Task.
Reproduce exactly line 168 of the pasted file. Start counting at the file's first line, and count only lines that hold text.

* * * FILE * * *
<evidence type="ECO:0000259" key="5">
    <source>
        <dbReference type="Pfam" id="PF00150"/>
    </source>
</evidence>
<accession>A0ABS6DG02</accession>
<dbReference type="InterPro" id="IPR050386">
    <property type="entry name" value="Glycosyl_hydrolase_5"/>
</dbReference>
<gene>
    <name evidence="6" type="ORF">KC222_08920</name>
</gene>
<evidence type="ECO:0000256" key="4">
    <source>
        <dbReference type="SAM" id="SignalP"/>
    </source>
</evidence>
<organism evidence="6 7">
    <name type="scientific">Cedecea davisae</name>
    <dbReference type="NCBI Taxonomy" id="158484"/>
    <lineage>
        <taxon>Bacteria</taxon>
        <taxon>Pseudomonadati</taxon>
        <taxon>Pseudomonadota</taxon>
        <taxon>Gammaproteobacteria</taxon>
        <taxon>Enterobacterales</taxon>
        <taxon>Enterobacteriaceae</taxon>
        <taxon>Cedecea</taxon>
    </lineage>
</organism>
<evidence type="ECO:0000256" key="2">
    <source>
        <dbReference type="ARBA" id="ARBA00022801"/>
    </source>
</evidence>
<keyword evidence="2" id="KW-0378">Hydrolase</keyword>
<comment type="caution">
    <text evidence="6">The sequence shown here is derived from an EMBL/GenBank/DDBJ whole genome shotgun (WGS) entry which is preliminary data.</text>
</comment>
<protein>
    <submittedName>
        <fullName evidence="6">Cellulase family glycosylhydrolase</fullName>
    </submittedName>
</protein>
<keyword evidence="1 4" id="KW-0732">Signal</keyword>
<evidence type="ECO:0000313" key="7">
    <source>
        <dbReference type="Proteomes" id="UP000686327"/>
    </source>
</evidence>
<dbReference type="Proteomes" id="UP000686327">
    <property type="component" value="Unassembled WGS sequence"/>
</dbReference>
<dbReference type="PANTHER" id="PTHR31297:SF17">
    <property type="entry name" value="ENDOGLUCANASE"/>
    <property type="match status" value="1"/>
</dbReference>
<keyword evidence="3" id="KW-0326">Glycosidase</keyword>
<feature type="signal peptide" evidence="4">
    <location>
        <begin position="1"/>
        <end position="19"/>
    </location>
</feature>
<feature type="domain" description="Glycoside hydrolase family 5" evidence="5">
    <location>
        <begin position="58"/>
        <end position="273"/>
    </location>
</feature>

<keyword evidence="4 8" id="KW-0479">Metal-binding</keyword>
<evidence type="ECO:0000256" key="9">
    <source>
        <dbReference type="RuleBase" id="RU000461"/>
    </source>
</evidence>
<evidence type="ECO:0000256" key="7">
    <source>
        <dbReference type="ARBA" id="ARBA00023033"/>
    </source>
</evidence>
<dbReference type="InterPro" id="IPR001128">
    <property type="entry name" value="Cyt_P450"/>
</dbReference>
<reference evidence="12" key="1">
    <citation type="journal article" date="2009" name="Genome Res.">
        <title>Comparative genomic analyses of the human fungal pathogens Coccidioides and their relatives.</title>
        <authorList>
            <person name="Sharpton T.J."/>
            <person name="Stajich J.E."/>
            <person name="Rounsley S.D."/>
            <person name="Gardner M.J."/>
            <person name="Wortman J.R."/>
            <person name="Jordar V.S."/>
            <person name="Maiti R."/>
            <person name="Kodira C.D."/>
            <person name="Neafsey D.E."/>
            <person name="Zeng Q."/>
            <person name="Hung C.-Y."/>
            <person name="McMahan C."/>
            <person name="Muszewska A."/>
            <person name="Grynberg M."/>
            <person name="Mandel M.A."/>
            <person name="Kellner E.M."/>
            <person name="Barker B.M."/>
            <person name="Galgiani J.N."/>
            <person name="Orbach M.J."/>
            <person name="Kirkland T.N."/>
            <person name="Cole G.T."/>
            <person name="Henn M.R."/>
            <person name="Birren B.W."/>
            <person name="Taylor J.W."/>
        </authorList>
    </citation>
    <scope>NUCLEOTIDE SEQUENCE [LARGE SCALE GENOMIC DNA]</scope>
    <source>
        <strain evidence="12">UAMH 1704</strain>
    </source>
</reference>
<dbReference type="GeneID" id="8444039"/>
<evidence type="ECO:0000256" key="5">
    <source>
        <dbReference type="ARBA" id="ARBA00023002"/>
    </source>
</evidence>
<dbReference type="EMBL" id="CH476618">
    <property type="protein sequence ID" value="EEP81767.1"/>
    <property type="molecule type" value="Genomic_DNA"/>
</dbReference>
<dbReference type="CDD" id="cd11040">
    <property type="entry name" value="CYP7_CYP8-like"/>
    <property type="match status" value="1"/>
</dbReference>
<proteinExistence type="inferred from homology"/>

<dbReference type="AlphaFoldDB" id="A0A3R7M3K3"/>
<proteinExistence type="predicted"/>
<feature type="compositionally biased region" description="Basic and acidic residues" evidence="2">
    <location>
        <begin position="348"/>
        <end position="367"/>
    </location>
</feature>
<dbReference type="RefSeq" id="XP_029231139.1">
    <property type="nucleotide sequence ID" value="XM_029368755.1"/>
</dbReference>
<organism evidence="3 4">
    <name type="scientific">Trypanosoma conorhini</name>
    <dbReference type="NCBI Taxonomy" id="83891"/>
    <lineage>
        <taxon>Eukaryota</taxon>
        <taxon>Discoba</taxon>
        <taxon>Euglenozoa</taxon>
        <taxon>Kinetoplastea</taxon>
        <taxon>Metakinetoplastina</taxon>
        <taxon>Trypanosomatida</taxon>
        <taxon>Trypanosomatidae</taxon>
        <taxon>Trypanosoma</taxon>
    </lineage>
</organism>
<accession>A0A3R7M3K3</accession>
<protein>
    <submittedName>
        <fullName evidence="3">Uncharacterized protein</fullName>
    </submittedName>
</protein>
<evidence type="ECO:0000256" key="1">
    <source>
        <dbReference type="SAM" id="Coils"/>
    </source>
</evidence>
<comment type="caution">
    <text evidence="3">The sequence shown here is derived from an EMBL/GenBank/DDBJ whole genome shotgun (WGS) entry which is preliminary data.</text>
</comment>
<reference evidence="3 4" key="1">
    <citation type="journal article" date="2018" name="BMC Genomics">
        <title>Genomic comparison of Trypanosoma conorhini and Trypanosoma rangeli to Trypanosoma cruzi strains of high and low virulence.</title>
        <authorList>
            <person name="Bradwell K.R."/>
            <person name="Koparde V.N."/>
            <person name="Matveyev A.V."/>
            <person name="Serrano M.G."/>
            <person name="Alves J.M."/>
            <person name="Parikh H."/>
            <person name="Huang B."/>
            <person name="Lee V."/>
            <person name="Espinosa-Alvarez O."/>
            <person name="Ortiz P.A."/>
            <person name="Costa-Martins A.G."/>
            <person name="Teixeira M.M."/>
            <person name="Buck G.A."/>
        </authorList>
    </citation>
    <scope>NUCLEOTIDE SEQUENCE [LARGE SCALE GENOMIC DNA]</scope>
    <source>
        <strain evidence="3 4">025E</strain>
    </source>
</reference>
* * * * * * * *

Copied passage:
        <dbReference type="SAM" id="Coils"/>